I only have two pros, but even those come with caveats. First off the art is good. Hitch is an artist so naturally he nails this. His splash pages are great and especially the pages of the city. Even so, the character designs are uninspired, where most of the characters have downward pointing arrows taking up the bulk of their costumes. My other pro would be the villain, Brainchild. I know the Juicy Reviewer will disagree with me here, but I liked him. In comparison to the “heroes” he actually accomplishes some stuff and has an end goal.

I could rant endlessly about the plot holes and the numerous questions I have but I also want to keep spoilers to a minimum. I’m just going to rate this thing and pass this over to the Juicy Reviewer.

Writer: Bryan Hitch

Artist: Bryan Hitch

Rating: Rubbish

Superman #1

The marathon is over and with it the first anniversary of Vintage Bullet. It’s been a wild ride with many ups and downs. I’d like to thank everyone who got me here. Special thanks to Harrison over at Juicy Reviews for the plug and the idea. With all that over with, what better way to end this marathon than with the first big superhero, Superman.

Superman #1 tells multiple stories about Superman as he does things like preventing a lynching, stopping an execution, fighting in a war, and joining a football team. When he’s not being Superman we get some pages of Clark Kent, Superman’s secret identity who works at the Daily Star. We also get a 2 page origin story for Superman.

Superman #1 is a book that confuses me in many ways. In terms of an actual story with a plot and characters it is terrible. Superman goes to multiple locations under the cover of reporter Clark Kent, but he is also sent to cover a domestic disturbance. Clark himself is boring, his only characteristic is the false cowardice he shows to cover his identity. Lois Lane is in this and she shows the strong she still is today. No other characters like Jimmy Olsen or any of Superman’s big villains appear.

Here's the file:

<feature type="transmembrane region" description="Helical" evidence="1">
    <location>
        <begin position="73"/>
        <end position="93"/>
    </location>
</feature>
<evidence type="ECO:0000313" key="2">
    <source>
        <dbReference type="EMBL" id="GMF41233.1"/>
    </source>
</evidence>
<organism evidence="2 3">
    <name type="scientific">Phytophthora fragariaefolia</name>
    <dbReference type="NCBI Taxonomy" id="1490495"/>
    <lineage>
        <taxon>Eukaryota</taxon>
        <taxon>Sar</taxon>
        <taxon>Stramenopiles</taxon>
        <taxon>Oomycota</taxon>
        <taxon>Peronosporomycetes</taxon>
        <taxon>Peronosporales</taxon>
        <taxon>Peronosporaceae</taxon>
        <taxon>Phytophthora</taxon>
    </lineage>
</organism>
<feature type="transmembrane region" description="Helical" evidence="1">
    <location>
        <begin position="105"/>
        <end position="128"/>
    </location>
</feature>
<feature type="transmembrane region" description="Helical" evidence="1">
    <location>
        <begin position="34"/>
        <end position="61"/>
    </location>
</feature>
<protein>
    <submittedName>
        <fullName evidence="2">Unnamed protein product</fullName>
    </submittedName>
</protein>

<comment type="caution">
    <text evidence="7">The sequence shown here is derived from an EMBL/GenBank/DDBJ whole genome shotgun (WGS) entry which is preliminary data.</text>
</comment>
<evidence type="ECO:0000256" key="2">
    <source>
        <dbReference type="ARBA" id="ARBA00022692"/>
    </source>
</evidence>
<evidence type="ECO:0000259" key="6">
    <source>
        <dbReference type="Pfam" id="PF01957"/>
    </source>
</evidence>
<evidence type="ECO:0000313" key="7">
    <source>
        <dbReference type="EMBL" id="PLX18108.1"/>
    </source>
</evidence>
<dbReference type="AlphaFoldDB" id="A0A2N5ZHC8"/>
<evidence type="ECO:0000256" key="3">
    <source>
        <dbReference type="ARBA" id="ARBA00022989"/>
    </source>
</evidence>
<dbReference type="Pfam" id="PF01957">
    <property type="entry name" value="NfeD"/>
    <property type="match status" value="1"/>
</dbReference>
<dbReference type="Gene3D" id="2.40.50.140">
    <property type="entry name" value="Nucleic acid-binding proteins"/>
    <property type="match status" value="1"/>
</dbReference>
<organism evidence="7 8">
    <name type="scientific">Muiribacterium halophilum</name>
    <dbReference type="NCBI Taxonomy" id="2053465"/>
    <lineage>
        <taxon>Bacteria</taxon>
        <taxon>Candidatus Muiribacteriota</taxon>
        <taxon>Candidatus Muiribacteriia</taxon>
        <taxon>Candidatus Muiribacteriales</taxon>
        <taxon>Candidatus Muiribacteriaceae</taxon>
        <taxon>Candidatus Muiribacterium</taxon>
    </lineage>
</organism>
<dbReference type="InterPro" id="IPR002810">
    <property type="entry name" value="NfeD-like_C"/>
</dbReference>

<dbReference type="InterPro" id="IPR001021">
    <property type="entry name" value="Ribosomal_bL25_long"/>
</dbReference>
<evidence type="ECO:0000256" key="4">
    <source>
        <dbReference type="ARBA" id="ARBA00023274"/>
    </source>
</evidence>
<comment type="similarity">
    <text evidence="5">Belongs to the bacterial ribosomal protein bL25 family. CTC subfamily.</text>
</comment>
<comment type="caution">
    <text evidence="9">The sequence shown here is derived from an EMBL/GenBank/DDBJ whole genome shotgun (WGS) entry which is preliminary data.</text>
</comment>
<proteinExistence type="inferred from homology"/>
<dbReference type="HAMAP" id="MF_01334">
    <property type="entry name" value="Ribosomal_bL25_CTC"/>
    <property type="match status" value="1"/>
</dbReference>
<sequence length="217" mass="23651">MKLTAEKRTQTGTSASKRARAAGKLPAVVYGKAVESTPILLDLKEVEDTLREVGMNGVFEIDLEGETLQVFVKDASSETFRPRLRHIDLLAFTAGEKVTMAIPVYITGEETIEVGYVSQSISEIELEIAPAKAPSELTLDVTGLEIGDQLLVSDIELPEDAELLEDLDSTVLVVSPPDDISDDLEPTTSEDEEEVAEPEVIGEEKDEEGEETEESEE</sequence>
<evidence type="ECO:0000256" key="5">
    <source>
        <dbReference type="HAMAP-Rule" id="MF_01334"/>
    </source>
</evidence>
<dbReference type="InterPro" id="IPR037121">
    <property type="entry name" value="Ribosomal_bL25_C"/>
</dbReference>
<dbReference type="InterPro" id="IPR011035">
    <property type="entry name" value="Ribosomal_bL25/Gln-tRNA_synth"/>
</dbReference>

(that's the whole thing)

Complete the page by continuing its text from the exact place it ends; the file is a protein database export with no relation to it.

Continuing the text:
However, things all begin to change when Superman appears. The character of Superman in this book is drastically different than how he is portrayed now. In this story he can not fly, he doesn’t have his super hearing, x-ray or heat vision, or his super breath. His main powers are his speed, jumping, super strength  and his invulnerability. He uses these powers mostly to intimidate and threaten people when he isn’t beating them up. His personality is more like Batman’s than Superman’s.

A perfect example of his bad behavior would be the football story. In order to break up a thug filled football racket, he decides to take the place of a member of the team they are playing next. One of the players, Burke, happens to look similar to Superman so he decides to take his place on the team. He goes to Burke’s house, drugs him so he’s asleep, and then goes to the game. I’m not gonna spoil the rest but he manages to also get Burke kicked from the team. And objectively the art is terrible. Superman’s cape and symbol sometimes disappear completely and most characters have Captain Marvel squinty eyes.

But despite all of this it has the charm of the Golden Age. Seeing Superman destroy airplanes and end a war makes me understand the character’s appeal back in those days. This book also contains the famous scene from Action Comics #1 where Superman lifts the car. I also like how the book balances multiple different types of stories without being so jumbled. I can’t be too harsh on a book like this, it’s just the time period.

Writer: Jerry Siegel

Artist: Joe Shuster

Rating: Borrow from a Mate